No plan survives first contact, as the saying goes. On November 17, 2019, the first case of a novel new infectious disease, the Coronavirus 2019 (COVID-19), was confirmed; by March 11, 2020, COVID-19 had swollen to a global pandemic. 

“My vision this summer was to do a large-scale exercise of five carrier battle groups and two amphibious ready groups, probably the largest exercise in a generation, to really test distributed maritime operations,” Gilday said. “Unfortunately, COVID-19 had an effect on that.”

But Gilday’s response was to keep calm and carry on.

“I think the first thing that you have to accept is that we’re going to have COVID-positive warfighters across the Navy, across the Marine Corps, across the joint force and operational units,” he said. “The question is, how are we going to deal with it?”

Prevention and containment strategies have been imperative, but embracing inherent cultural change as Sailors adapt to the demands of confined spaces aboard ships is critical.

“How do you move around a ship?” he asked. “It’s changing the way that you eat your meals, it’s social distancing as best you can, it’s a complete and utter change in terms of how we’re operating out there in our units … It becomes the new normal.”

Gilday then transitioned to a critical, “extremely high priority [program] for both myself and the Secretary of Defense,” he said, Task Force One Navy. He described a litany of connected possibilities that “essentially go from street to fleet,” … Barriers to service, free mentorship programs, scholarship opportunities, talent management with respect to assignments, detailing fitness reports, evaluations, accountability among others.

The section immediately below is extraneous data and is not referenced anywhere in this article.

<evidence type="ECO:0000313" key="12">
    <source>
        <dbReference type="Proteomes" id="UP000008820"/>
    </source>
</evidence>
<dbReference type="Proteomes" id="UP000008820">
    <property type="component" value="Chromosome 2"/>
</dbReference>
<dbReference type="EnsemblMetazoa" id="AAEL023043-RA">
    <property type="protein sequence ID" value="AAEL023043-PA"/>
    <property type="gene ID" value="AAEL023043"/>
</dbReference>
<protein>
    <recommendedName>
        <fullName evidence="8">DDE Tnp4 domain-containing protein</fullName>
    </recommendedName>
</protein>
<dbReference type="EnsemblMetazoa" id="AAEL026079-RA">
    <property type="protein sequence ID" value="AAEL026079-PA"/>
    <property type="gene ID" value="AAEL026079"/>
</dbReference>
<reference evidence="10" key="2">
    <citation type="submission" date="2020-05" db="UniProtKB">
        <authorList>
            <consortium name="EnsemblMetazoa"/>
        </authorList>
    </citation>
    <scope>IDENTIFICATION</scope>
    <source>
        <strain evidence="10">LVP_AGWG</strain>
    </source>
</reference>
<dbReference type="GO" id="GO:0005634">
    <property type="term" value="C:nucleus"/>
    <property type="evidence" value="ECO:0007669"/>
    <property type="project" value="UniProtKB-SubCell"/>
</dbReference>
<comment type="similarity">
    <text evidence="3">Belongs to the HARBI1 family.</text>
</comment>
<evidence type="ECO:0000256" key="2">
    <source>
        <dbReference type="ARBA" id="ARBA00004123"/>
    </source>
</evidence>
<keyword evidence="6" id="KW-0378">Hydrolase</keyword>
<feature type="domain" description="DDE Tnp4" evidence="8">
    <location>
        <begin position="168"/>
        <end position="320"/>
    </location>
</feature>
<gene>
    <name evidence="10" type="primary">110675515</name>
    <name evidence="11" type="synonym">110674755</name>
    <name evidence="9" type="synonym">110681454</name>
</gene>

“It’s even deeper than that,” he said. We must “help Task Force One Navy take a deeper look at this.”

Gilday also linked an important focus of the Education for Seapower effort to increasing the opportunity for education, especially for mid-career officers in warfighting curriculums as well as relevant technical degrees for the enlisted community. “It’s important to me that we allow people to have opportunities to further their education and expand their minds, but it’s also a warfighting advantage for us,” Gilday noted. “I believe, particularly for the enlisted force, that this is an asymmetric warfighting advantage.”

“We want to make sure that every Sailor, Airman, Soldier and Marine is better than his or her [foreign] counterpart,” he continued. “Beyond core competency in your MOS [Military Occupational Specialty], I can’t think of a better way to do that than to be critical thinkers.”

In concluding his first-ever Virtual Town Hall engagement, he encouraged the students, faculty and staff to stay connected, in spite of the distance between them. And he offered an extra ‘thank you’ to the faculty of the university. 

“I really appreciate the personal investment that they make and the passion that they have for their work and the intellectual capital that they invest in the student body and each other,” he said. “We just have magic out there in the Monterey Peninsula and we can never lose sight of that … Thanks so much for all you’re doing out there.”

Gilday then spent his remaining time fielding several questions from a team of university students. NPS’ next virtual engagement is an SGL, coming July 21 at noon, when university alumni retired Army Gen. Keith B. Alexander and retired Vice Adm. Jan E. Tighe discuss the grand economic competition of 5G. 

CNO Gilday Virtual Town Hall Video (Internal users only/login required).